Cyber thugs are getting smarter, more aggressive, and greedier. The cost of data breach in India increased from Rs 3,396 in 2015 to 3,704 for one compromised record. Vaidyanathan Iyer, Business Head – IBM Security, sheds light on what security heads can do to mitigate threats.
What explains the spike in the cost of data breaches with respect to the Indian enterprise?
The answer is manifold. One is that Indian enterprises are globalizing at a very fast pace. If you look at the world economy, India is one bright spot.
Also, there are entities with vested interests that do not want India, or Indian enterprises to succeed. So, hacking an Indian enterprise, or a wing of the Indian government will show the country in poor light, and put India on the back foot.
Third is the awareness of the people – employees are also being exposed to global trends. It's like getting exposed to a new culture and there's a lot of training which is required.
Fourth is the law. The law requires that data breaches should be reported. We have to maintain transparency, so the data breaches are getting reported more.
Lastly, there is a shortage in terms of the available skillset to do this kind of job.
Why is it becoming so hard for companies to contain a breach?
This is because enterprises are still catching up. All leading enterprises are beefing up their defenses. They're putting up incident response systems, they're putting up local Computer emergency response teams (CERT).
Second thing we've observed is that healthcare is getting exposed to breaches. This is because the database containing personal health information data is getting leaked. The reason why the financial and healthcare suffer a lot is because the moment a bank or a hospital is hacked, it's very easy to lose faith and trust.
The third trend we've observed is coming up through POS terminals. I'd rather say point-of-contact, because ATMs are point-of-contact machines.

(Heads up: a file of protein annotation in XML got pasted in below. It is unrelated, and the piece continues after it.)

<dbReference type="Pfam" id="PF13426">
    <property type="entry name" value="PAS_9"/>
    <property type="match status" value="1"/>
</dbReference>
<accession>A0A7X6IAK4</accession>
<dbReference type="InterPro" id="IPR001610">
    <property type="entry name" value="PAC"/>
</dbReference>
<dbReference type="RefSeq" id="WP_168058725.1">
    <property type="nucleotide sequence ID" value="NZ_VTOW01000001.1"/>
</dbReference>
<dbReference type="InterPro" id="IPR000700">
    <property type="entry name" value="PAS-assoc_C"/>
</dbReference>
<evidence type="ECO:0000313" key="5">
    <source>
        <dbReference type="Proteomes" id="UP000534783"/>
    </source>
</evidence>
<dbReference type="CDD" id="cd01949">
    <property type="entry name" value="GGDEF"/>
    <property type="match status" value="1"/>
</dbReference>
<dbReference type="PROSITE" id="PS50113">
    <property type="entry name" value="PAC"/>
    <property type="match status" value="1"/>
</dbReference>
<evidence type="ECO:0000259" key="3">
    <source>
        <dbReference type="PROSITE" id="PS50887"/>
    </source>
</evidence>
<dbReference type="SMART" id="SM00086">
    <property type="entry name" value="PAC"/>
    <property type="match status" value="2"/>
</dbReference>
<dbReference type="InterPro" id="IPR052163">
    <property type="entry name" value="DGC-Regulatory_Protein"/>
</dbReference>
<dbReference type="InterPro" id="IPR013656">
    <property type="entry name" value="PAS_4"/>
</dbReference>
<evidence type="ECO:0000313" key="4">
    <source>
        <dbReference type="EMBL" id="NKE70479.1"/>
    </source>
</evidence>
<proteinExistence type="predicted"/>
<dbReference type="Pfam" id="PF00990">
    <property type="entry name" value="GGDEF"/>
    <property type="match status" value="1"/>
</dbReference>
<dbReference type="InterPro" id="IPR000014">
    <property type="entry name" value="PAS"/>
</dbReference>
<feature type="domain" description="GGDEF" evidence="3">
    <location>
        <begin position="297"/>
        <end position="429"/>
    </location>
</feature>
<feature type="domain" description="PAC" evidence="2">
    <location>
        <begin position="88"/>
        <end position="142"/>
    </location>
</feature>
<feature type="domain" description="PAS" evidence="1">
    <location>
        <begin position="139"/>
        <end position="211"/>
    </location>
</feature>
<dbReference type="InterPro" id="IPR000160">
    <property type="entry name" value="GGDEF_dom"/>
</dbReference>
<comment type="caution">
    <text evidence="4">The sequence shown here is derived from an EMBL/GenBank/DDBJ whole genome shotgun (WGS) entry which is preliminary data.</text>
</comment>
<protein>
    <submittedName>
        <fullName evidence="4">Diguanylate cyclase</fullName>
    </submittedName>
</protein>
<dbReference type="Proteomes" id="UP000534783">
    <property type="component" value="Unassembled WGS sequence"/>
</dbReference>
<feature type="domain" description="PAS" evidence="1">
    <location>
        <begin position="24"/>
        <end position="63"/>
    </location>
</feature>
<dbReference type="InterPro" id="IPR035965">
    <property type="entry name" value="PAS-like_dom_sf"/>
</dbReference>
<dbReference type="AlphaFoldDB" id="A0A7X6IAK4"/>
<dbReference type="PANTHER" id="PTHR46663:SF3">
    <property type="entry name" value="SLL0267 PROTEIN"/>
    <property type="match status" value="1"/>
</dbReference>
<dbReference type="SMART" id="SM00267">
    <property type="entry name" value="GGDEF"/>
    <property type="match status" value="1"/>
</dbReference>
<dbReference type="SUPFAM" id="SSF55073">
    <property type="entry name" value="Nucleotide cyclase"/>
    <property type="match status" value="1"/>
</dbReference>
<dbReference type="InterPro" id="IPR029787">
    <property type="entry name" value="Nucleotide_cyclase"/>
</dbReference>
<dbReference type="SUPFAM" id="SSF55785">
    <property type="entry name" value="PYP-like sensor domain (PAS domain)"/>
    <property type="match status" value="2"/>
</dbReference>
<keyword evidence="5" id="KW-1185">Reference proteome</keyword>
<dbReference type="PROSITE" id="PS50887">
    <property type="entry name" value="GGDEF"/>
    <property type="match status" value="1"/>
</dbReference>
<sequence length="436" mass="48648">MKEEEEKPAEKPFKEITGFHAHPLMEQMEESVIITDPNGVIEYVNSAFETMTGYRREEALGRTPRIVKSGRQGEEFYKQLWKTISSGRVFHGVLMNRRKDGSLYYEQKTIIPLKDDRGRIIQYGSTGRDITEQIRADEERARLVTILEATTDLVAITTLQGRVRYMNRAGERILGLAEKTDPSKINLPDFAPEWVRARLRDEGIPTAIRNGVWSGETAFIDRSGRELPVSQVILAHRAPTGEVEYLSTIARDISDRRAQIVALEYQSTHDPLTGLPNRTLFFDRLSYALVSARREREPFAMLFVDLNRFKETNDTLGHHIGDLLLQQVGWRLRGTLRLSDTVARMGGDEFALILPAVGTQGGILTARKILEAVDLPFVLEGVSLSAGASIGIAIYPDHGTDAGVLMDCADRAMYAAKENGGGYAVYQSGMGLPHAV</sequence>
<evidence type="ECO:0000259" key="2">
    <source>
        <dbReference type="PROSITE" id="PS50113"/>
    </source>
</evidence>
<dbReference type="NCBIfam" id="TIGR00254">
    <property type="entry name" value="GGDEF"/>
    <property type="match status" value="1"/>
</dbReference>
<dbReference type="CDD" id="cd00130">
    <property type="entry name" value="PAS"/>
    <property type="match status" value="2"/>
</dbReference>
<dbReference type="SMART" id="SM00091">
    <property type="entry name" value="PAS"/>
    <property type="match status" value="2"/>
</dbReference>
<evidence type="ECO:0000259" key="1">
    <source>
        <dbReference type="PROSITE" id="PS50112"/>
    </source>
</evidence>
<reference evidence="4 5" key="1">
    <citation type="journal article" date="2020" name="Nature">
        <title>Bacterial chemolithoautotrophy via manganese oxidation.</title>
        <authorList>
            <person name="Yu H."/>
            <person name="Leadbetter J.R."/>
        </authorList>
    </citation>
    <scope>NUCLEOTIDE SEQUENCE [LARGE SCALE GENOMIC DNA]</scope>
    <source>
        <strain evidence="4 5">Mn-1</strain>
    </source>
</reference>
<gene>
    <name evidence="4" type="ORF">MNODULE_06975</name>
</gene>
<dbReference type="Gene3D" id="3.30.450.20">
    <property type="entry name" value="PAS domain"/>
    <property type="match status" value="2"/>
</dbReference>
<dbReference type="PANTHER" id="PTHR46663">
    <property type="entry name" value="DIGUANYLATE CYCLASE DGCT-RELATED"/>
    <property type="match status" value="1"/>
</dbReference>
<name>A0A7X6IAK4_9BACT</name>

How can organizations mitigate the cost resulting from data breaches?
Firstly, the approach should be a top-down approach, driven by the board. There should be a proper governance mechanism put up.
Then you look at data-viewing and access privileges; have a legal counsel that's monitoring this; put in regular audit mechanisms in the organization; and ensure that your employees are continually made aware of these protocols. This also includes conducting mock drills. Organization leaders can also reward employees for identifying data breaches.
You might have identified your data breach, and a whole lot of reports on that, but what you need to focus on is how quickly you're able to recover from the breach.
This is where your disaster recovery system comes in to play. In case you're hit by ransomware, your data should be very recent.
You did talk about making employees aware about cyber-security. But there's only so much one can do when it comes to controlling 'human weakness'. How can organizations get more control over insider threats?
Now internal security doesn't necessarily mean that an employee's details have been compromised. It can be someone masquerading as an employee and causing the damage. The employee may not even know that an incident happened.
Insider threats can be mitigated to a large extent by having a good governance model in place. A CFO may have certain privileges that I don't have. There should be constant monitoring of passwords, authority, and identity management systems, which keep tab on employees' roles and access.
What can organizations do to minimize post-data breach expenditure?
Technology is just one part of the picture. Today Indian organizations are waking up to cyber-assurance. The cyber-assurance package identifies and quantifies the risk exposure. The package comes at a premium, so if the company is breached, the insurer has to cough up the money.
One needs to remember that as technology evolves, the risk also evolves. Just as we are trying to design better security, the bad guys are also trying to develop advanced ways of breaking in.
Cyber-security insurance includes a consultant firm, a technology vendor, and an insurance company. These are the three key elements of a cyber-insurance package. The consultant educates the insurer about vulnerabilities, and the technology vendor provides newer technologies to combat breaches.
We're now seeing cyber-insurance catching up in India. It's going to be a big business sooner or later.
Your takeaways for CSOs on mitigating the Mean Time to Identification (MTTI)
You have to put your response system and security intelligence in place, and build your analytics around it. You have to make sure that you spot the zero-day malwares.
And if there's a breach happening, you need to have alternate routes chalked out. For instance, at IBM, we use a technology called 'Resilient', which combines incident response with security intelligence. This ensures business continuity.